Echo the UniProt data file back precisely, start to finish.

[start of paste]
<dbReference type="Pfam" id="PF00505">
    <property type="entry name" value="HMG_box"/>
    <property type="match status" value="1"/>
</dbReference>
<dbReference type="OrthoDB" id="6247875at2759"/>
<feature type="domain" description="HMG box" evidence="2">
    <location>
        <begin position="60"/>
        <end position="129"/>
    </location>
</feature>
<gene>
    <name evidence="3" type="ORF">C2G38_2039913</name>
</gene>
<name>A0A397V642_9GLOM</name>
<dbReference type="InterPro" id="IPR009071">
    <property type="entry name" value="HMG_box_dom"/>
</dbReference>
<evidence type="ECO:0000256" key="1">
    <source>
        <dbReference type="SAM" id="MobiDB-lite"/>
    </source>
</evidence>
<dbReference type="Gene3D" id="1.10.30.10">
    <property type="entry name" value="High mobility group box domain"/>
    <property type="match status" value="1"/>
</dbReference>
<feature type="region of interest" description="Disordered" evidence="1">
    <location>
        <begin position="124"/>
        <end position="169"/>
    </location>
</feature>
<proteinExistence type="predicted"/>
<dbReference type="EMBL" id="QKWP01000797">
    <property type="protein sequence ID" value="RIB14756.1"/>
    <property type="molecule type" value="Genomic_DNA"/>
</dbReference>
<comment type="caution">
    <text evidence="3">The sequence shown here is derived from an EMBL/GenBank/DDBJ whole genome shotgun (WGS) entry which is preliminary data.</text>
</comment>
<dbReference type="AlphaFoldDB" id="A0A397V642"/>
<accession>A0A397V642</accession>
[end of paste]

<dbReference type="Pfam" id="PF00505">
    <property type="entry name" value="HMG_box"/>
    <property type="match status" value="1"/>
</dbReference>
<dbReference type="OrthoDB" id="6247875at2759"/>
<feature type="domain" description="HMG box" evidence="2">
    <location>
        <begin position="60"/>
        <end position="129"/>
    </location>
</feature>
<gene>
    <name evidence="3" type="ORF">C2G38_2039913</name>
</gene>
<name>A0A397V642_9GLOM</name>
<dbReference type="InterPro" id="IPR009071">
    <property type="entry name" value="HMG_box_dom"/>
</dbReference>
<evidence type="ECO:0000256" key="1">
    <source>
        <dbReference type="SAM" id="MobiDB-lite"/>
    </source>
</evidence>
<dbReference type="Gene3D" id="1.10.30.10">
    <property type="entry name" value="High mobility group box domain"/>
    <property type="match status" value="1"/>
</dbReference>
<feature type="region of interest" description="Disordered" evidence="1">
    <location>
        <begin position="124"/>
        <end position="169"/>
    </location>
</feature>
<proteinExistence type="predicted"/>
<dbReference type="EMBL" id="QKWP01000797">
    <property type="protein sequence ID" value="RIB14756.1"/>
    <property type="molecule type" value="Genomic_DNA"/>
</dbReference>
<comment type="caution">
    <text evidence="3">The sequence shown here is derived from an EMBL/GenBank/DDBJ whole genome shotgun (WGS) entry which is preliminary data.</text>
</comment>
<dbReference type="AlphaFoldDB" id="A0A397V642"/>
<accession>A0A397V642</accession>